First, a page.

Every 10 years, ODPHP manages the development of a set of measurable objectives for improving the health of the nation over the coming decade, known as Healthy People. Two objectives (Health Communication and Health Information Technology, HC/HIT-8.1 and 8.2, see Textbox 1) in Healthy People 2020 relate to website quality: one calls for improved information reliability; the other calls for improved website usability. Both were devised and operationalized by experts in health communication and technology. Together, these objectives provide a working definition of website quality and a promising path toward overall quality improvement of Web-based health information.


    Textbox 1. Healthy People objectives Health Communication and Health Information Technology (HC/HIT) 8.1 and 8.2.
    View this box

    Information Reliability

    Information reliability refers to the accuracy and credibility of website content as well as transparency in the purpose and ownership of the site [7,19]. This information can help users discern the origin and quality of Web-based content [20]. It is one of the most commonly identified indicators of website quality and has been widely referenced by public, private, and nonprofit organizations committed to improving the quality of Web-based health information such as the Medical Library Association, Health on the Net Foundation, Consumers Union, and the Agency for Healthcare Research and Quality [21-24].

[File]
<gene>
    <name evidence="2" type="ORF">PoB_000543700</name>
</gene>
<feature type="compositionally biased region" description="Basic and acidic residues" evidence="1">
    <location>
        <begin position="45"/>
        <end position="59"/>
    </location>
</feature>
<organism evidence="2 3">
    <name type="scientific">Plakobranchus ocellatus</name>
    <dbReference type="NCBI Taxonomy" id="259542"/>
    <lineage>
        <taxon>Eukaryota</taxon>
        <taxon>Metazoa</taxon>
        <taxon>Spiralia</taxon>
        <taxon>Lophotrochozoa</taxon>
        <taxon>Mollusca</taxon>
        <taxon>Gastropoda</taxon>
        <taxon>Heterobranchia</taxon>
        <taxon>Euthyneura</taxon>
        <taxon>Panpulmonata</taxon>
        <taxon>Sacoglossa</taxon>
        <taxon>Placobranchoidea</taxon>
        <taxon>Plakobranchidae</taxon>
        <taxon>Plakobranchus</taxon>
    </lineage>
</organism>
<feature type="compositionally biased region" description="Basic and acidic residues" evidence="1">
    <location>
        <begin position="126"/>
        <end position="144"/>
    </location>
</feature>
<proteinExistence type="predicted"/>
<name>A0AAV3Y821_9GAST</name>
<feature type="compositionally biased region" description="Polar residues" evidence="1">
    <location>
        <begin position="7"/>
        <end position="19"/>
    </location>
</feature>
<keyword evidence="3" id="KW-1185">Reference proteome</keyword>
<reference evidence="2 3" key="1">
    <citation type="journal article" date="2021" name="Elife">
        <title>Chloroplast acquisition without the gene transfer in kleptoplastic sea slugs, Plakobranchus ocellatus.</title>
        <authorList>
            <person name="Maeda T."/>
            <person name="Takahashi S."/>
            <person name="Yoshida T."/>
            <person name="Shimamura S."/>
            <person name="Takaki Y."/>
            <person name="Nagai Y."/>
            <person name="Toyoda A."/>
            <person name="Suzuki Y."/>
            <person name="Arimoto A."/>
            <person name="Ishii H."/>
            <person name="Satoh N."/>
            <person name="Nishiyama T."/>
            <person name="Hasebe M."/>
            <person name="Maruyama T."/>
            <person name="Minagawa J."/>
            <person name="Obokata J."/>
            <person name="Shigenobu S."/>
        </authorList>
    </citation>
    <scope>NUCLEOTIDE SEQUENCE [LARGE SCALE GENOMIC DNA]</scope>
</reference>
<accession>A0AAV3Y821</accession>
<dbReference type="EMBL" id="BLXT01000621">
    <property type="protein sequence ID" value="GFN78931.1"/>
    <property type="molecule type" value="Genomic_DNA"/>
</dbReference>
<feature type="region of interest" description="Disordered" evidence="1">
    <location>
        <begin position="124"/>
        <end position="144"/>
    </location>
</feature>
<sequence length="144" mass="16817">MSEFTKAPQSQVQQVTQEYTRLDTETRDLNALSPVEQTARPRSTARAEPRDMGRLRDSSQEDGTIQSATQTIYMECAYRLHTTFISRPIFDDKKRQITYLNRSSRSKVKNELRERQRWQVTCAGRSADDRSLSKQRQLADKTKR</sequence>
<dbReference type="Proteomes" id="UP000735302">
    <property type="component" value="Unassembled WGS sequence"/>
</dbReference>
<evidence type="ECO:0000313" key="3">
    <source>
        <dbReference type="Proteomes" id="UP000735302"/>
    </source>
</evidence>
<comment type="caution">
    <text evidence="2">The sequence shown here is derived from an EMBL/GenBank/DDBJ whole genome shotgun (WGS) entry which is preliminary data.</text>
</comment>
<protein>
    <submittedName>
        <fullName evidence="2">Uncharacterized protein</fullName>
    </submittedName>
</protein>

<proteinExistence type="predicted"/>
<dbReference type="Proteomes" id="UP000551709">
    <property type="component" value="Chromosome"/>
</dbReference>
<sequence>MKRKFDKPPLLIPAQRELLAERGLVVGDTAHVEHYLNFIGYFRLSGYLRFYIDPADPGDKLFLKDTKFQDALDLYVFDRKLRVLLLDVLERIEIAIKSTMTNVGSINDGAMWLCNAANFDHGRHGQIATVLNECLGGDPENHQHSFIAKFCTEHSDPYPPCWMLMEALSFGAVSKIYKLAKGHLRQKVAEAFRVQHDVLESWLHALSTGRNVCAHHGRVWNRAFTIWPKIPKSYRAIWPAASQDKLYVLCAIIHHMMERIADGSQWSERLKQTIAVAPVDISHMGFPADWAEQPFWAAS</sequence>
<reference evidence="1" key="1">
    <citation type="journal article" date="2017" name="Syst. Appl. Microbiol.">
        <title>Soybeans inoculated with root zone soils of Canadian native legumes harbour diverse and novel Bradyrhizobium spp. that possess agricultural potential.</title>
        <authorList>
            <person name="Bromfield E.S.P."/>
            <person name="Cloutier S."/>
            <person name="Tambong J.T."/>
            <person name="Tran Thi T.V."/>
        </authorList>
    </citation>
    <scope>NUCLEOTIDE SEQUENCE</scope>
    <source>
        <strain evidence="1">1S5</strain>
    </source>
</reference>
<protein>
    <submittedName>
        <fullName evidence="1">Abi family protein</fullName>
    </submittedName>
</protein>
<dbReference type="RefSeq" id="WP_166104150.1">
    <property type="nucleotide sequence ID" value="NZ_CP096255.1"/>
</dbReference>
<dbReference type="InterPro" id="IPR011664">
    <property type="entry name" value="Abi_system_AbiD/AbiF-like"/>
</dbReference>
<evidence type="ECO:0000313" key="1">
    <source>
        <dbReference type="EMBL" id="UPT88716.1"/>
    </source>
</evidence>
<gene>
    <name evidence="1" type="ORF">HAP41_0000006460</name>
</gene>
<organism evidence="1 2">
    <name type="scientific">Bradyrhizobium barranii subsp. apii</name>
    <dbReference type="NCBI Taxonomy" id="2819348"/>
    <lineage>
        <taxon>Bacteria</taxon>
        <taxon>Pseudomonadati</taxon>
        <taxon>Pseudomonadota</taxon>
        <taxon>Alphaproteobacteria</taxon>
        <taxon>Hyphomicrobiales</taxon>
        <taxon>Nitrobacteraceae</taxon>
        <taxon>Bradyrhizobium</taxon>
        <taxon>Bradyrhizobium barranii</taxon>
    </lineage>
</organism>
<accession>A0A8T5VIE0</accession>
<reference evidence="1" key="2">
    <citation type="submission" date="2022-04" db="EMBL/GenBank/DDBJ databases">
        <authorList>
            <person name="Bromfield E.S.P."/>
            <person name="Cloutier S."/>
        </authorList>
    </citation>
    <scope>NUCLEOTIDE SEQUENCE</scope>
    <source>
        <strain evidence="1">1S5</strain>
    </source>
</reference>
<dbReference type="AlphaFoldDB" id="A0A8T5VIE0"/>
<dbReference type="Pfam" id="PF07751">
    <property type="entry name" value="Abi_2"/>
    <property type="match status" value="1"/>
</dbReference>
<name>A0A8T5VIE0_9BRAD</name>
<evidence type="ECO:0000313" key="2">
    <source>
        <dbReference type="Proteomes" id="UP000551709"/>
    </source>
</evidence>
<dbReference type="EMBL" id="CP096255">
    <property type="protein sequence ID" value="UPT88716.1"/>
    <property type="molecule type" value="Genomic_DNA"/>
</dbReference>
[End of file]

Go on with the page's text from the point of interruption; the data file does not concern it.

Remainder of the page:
Healthy People objective HC/HIT-8.1 was first introduced in Healthy People 2010 as a developmental objective. In 2005, ODPHP convened a Technical Expert Workgroup to identify reliability criteria based on established Web standards [25,26]. The ODPHP then developed the Website Information Reliability Evaluation Instrument (Multimedia Appendix 1), which includes specific reliability requirements for each of the 6 criteria identified by the Workgroup (see Table 1).

    Table 1. Objective HC/HIT-8.1 criteria and reliability requirements.
    View this table

    Website Usability